Sheriff-focused Westerns have taken many forms on television since the advent of that medium in the post-World War Two era. The long-running Gunsmoke (1955-1975) set its protagonist in Dodge City, Kansas, of the Old West, while the current series, Longmire (2012-Present), sees its sheriff dealing with crime in present-day Wyoming. One of the interesting frameworks for a sheriff-based Western series is when it is set in an era of transition, when the Old West gives way to the 20th Century. Nichols (1971-1972), starring James Garner, was one such TV show.

James Garner as Nichols / Image –

The back-story is that the lead character, referred to throughout the series simply as Nichols (Garner), has returned to his Western hometown in 1914, having served almost 20 years in the US Army. It is an aversion to the continuing development of weaponry that sees him end his service – he is troubled by a new form of machine gun. The town that he returns to is in fact named Nichols, having been founded by his family. Another family, the Ketchams, now dominate and the matriarch of that clan will blackmail Nichols into serving as sheriff by the conclusion of the first episode, placing the rival in harm’s way.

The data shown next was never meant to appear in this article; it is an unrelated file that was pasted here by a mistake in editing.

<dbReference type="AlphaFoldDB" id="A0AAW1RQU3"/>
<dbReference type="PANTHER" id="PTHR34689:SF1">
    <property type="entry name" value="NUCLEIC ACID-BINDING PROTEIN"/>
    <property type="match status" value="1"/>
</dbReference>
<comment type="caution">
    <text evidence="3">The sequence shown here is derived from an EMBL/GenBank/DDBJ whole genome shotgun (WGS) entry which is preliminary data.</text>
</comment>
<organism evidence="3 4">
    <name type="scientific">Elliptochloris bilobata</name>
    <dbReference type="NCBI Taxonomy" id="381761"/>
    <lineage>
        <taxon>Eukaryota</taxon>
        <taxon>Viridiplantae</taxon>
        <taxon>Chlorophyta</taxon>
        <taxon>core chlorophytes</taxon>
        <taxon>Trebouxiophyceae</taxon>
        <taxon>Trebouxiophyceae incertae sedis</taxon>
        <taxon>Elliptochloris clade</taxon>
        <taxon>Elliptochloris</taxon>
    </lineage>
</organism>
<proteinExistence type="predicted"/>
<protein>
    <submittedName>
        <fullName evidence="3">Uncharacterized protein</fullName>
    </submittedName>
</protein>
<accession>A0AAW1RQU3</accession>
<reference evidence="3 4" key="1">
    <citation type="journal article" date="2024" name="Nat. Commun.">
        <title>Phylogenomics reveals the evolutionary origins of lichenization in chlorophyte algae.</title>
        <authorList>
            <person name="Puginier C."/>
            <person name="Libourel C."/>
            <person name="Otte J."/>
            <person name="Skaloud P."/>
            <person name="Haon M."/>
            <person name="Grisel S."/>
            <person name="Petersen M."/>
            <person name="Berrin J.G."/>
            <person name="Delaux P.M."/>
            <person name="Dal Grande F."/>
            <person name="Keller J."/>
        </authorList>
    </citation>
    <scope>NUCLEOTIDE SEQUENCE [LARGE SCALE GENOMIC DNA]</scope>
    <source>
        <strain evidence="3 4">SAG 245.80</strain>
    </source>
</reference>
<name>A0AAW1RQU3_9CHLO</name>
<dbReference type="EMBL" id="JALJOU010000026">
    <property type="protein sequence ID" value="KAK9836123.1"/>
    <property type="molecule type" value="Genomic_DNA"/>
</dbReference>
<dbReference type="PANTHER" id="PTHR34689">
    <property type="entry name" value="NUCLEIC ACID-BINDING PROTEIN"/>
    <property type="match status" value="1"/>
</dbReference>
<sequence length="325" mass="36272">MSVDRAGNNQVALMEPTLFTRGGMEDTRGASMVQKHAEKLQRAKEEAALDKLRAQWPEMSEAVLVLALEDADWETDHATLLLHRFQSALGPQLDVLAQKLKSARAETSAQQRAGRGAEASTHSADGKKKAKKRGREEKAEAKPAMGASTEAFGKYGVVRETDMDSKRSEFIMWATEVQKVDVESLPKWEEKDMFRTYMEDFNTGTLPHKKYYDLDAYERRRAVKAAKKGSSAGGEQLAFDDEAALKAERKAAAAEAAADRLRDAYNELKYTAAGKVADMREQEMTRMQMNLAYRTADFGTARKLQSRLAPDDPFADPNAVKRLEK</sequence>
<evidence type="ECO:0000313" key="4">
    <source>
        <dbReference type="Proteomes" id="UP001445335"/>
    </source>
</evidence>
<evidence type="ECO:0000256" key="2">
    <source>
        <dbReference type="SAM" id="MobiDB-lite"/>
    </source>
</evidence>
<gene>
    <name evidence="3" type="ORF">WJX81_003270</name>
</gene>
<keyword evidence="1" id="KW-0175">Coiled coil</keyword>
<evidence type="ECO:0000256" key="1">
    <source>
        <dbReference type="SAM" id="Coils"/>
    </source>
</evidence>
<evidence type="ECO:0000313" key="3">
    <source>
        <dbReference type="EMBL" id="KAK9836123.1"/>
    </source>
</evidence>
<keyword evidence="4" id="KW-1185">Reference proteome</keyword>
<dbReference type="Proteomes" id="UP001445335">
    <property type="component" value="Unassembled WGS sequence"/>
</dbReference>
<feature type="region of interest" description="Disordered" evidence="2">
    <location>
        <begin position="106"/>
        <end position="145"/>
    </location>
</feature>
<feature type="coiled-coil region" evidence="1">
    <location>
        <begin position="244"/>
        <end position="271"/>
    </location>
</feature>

In his new position, Nichols refuses to carry a firearm and will alternately use transportation such as a motorcycle or automobile, in addition to a horse. He also becomes interested in a local barmaid (Margot Kidder). Here is one trailer for the series, having recently been re-introduced by the GetTV network:

Garner, who passed away in 2014, publicly claimed that the series was one of his favorite roles. After a run of 24 episodes, however, it was not renewed for a second season by NBC. A wide range of guest stars appeared in Nichols, including Jack Elam, Bo Hopkins, Scatman Crothers, and Strother Martin. In addition to studio sets in Burbank, California, filming of the series also took place in Tucson and Gold Canyon, Arizona. In the following GetTV clip from the first episode, Garner’s Nichols meets John Beck’s Ketchum, and leaves Kidder’s character nonplussed when refusing to get drawn into conflict over female attention:

Nichols can now be bought as a DVD set via various online retailers.

(Copyright – Chad Beharriell)



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